On Monday, as I was tying sewing in the loose ends and resewing the loosened ends, I discovered at least five more squares that were unraveling. Aiyaa! Because it would have take more time to remove them, remake them and replace them, I took a shortcut: cosmetic touch up. I also began the border.
Today, I was just about to finish the border when the prop master arrived at the store. He grabbed some lunch while I finished the last half of the last round, came back, admired the afghan and made the purchase.
While I am ever grateful for the help I received from persons one, two and three, I have learned some valuable lessons from this project:
No one will ever match my standard of quality, just as I am sure I could never meet another person’s standard of quality
I allowed my ambition to fulfill a life’s dream – crochet an afghan for a television show – to compromise my standard of quality, which led to me being dependent on others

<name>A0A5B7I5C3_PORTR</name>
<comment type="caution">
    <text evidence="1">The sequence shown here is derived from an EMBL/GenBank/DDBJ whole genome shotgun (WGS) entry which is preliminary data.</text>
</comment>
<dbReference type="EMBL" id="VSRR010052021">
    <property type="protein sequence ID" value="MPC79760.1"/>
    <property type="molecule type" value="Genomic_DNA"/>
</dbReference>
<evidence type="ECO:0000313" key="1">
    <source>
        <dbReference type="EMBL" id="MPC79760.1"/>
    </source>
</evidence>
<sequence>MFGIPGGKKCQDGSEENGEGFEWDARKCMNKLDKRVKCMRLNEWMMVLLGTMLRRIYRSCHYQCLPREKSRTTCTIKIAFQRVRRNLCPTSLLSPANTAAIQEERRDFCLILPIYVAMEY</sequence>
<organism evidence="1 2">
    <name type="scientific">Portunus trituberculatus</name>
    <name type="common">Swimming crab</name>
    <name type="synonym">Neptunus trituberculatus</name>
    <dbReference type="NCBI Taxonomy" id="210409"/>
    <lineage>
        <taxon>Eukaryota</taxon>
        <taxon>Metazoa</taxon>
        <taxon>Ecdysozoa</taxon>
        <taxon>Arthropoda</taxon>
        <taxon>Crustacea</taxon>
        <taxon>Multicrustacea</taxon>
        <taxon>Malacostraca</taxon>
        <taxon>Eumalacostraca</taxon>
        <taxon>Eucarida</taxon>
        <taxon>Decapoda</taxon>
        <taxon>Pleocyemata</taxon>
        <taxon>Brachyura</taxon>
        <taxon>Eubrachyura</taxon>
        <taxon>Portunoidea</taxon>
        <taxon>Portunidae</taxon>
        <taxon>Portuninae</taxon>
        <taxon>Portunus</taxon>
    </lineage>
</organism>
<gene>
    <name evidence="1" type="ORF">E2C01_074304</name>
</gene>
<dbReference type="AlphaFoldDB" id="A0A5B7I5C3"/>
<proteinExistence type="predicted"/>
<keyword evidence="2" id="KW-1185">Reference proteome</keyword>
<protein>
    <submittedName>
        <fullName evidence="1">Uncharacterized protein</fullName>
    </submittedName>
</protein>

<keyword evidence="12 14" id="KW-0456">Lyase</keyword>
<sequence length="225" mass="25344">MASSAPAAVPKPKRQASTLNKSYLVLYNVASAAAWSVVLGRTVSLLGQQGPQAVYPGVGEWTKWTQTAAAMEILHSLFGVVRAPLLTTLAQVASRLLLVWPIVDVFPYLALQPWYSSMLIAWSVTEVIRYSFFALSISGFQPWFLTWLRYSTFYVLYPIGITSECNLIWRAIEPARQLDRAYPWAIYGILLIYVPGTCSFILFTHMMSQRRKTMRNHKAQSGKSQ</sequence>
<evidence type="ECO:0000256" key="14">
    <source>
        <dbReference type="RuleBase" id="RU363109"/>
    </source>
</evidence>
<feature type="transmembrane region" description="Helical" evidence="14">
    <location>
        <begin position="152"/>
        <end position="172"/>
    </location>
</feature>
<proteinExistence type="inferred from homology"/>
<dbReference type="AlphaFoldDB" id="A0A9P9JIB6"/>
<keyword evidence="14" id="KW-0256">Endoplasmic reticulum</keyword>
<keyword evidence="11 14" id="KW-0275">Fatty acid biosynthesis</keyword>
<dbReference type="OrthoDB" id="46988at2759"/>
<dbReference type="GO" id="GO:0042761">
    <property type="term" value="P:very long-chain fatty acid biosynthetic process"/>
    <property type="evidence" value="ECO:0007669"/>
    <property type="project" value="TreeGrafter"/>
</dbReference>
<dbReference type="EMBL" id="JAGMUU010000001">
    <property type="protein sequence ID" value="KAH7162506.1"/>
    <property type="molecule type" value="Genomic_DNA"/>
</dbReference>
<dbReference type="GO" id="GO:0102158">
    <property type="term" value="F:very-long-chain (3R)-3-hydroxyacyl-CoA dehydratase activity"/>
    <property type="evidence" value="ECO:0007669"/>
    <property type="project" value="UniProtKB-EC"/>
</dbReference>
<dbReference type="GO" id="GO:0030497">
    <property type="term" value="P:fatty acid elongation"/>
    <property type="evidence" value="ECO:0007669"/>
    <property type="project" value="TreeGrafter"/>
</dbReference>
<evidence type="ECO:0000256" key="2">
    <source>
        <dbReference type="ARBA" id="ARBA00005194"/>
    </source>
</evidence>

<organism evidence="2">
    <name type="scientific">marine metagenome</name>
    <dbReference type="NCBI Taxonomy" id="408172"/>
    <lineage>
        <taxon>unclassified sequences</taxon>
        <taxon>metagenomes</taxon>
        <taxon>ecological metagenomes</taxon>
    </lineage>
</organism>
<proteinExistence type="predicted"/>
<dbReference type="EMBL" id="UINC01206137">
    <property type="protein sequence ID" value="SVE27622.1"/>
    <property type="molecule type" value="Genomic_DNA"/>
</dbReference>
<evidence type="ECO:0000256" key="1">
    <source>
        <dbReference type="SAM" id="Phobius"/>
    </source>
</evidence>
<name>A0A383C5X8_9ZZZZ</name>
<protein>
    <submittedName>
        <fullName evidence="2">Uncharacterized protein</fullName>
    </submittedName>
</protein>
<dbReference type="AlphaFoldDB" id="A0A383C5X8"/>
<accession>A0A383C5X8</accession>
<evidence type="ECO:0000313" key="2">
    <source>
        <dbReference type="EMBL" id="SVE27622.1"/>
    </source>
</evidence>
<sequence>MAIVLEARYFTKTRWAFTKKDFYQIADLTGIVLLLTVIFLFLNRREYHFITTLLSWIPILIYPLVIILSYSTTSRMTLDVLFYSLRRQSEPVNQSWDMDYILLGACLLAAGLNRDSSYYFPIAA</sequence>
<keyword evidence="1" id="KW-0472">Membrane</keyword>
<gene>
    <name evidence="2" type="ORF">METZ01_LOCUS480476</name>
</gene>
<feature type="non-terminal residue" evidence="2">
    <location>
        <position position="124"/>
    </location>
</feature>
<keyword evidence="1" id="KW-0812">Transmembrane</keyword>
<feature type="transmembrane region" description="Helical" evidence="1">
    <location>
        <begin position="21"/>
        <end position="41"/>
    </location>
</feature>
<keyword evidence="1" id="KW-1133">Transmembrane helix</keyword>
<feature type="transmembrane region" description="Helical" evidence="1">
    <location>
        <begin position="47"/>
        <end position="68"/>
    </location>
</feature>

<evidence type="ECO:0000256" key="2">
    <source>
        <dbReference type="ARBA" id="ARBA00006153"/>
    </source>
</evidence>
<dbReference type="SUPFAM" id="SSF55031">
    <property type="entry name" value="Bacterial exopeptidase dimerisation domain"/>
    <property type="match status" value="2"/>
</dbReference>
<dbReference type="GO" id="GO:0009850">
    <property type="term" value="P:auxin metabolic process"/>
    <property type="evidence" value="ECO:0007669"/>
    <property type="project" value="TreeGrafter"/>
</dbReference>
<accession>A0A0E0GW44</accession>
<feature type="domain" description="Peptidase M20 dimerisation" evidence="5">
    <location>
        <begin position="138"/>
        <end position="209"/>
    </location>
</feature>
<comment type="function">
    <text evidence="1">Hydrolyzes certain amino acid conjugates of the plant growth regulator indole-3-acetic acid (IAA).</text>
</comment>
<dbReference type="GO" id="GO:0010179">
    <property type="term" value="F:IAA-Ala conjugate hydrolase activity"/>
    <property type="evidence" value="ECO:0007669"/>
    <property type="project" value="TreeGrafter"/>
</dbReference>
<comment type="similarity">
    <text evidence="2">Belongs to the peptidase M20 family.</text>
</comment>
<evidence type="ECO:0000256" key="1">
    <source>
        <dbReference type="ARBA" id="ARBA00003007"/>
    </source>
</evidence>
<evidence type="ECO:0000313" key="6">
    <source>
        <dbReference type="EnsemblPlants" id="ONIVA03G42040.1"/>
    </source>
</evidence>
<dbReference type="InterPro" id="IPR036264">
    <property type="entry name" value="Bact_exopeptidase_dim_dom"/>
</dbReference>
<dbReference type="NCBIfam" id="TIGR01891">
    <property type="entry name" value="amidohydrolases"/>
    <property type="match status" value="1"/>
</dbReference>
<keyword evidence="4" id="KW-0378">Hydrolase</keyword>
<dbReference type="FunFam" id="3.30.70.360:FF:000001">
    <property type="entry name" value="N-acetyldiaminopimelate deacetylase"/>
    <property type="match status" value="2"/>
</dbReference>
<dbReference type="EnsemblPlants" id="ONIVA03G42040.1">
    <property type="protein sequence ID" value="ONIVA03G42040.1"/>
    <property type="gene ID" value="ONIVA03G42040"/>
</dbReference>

Unless all the yarn I estimate for a job is available at one time, I will not deviate or make concessions
I need to take a deep breath before accepting jobs that I have never quoted and make sure I have consulted with others before committing to an estimate
I discovered that I am blessed to know more people than I thought, who could have guided me more accurately regarding my price estimate
If I ever solicit help from others, I need to be extremely specific as to my expectations
Overall, I am glad the project is done and cannot wait to see it on television. I received a phone call from one of my bosses while composing this post, inquiring if this was a done deal and if the prop master was pleased with the outcome. I can only assume he was pleased because he paid, unless he has some secret elves stashed somewhere that can crochet the same afghan overnight. My boss surprised me the confident suggestion that I would have been able to complete this project alone. Perhaps that confidence will instill itself within me for future projects. I am blessed to have such thoughtful employers, who allowed me to use the store as a workshop, arriving/leaving outside normal operating hours to work on the afghan.
The name of the afghan should be obvious and comes from the song by Smash Mouth from their 1999 album Astro Lounge.